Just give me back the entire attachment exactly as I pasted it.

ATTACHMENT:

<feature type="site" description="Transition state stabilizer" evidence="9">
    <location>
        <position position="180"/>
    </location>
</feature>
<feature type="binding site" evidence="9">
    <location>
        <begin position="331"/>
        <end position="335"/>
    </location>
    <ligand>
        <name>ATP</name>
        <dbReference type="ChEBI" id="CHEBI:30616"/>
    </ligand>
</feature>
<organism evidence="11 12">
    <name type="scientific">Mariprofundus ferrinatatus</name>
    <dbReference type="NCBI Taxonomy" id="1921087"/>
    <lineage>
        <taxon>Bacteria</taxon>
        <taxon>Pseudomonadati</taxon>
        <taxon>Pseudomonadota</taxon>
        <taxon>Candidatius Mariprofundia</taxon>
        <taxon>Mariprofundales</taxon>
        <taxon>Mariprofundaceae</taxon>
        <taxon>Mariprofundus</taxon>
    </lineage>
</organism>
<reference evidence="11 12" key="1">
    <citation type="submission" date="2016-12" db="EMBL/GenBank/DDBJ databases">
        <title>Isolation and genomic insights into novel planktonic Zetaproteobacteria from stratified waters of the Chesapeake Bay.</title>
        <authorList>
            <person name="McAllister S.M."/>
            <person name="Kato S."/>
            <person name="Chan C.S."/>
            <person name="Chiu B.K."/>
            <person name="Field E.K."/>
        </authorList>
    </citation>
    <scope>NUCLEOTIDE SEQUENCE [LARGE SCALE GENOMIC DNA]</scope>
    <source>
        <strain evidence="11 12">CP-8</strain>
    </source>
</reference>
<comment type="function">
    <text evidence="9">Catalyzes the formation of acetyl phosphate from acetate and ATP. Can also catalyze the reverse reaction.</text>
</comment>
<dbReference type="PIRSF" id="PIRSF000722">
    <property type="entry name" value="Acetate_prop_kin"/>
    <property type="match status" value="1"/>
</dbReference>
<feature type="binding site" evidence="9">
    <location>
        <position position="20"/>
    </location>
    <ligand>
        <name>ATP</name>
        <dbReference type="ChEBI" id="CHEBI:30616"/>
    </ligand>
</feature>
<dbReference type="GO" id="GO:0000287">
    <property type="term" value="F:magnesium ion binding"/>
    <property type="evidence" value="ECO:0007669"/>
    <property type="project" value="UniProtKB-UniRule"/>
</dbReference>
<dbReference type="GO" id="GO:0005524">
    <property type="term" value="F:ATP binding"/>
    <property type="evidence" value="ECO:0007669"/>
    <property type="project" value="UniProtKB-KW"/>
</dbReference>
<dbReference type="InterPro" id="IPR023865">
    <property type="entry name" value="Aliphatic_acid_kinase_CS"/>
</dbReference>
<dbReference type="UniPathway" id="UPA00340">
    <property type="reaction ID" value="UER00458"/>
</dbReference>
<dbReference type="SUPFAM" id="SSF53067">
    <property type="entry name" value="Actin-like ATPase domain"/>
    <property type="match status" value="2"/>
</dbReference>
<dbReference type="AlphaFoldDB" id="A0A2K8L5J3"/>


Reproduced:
<feature type="site" description="Transition state stabilizer" evidence="9">
    <location>
        <position position="180"/>
    </location>
</feature>
<feature type="binding site" evidence="9">
    <location>
        <begin position="331"/>
        <end position="335"/>
    </location>
    <ligand>
        <name>ATP</name>
        <dbReference type="ChEBI" id="CHEBI:30616"/>
    </ligand>
</feature>
<organism evidence="11 12">
    <name type="scientific">Mariprofundus ferrinatatus</name>
    <dbReference type="NCBI Taxonomy" id="1921087"/>
    <lineage>
        <taxon>Bacteria</taxon>
        <taxon>Pseudomonadati</taxon>
        <taxon>Pseudomonadota</taxon>
        <taxon>Candidatius Mariprofundia</taxon>
        <taxon>Mariprofundales</taxon>
        <taxon>Mariprofundaceae</taxon>
        <taxon>Mariprofundus</taxon>
    </lineage>
</organism>
<reference evidence="11 12" key="1">
    <citation type="submission" date="2016-12" db="EMBL/GenBank/DDBJ databases">
        <title>Isolation and genomic insights into novel planktonic Zetaproteobacteria from stratified waters of the Chesapeake Bay.</title>
        <authorList>
            <person name="McAllister S.M."/>
            <person name="Kato S."/>
            <person name="Chan C.S."/>
            <person name="Chiu B.K."/>
            <person name="Field E.K."/>
        </authorList>
    </citation>
    <scope>NUCLEOTIDE SEQUENCE [LARGE SCALE GENOMIC DNA]</scope>
    <source>
        <strain evidence="11 12">CP-8</strain>
    </source>
</reference>
<comment type="function">
    <text evidence="9">Catalyzes the formation of acetyl phosphate from acetate and ATP. Can also catalyze the reverse reaction.</text>
</comment>
<dbReference type="PIRSF" id="PIRSF000722">
    <property type="entry name" value="Acetate_prop_kin"/>
    <property type="match status" value="1"/>
</dbReference>
<feature type="binding site" evidence="9">
    <location>
        <position position="20"/>
    </location>
    <ligand>
        <name>ATP</name>
        <dbReference type="ChEBI" id="CHEBI:30616"/>
    </ligand>
</feature>
<dbReference type="GO" id="GO:0000287">
    <property type="term" value="F:magnesium ion binding"/>
    <property type="evidence" value="ECO:0007669"/>
    <property type="project" value="UniProtKB-UniRule"/>
</dbReference>
<dbReference type="GO" id="GO:0005524">
    <property type="term" value="F:ATP binding"/>
    <property type="evidence" value="ECO:0007669"/>
    <property type="project" value="UniProtKB-KW"/>
</dbReference>
<dbReference type="InterPro" id="IPR023865">
    <property type="entry name" value="Aliphatic_acid_kinase_CS"/>
</dbReference>
<dbReference type="UniPathway" id="UPA00340">
    <property type="reaction ID" value="UER00458"/>
</dbReference>
<dbReference type="SUPFAM" id="SSF53067">
    <property type="entry name" value="Actin-like ATPase domain"/>
    <property type="match status" value="2"/>
</dbReference>
<dbReference type="AlphaFoldDB" id="A0A2K8L5J3"/>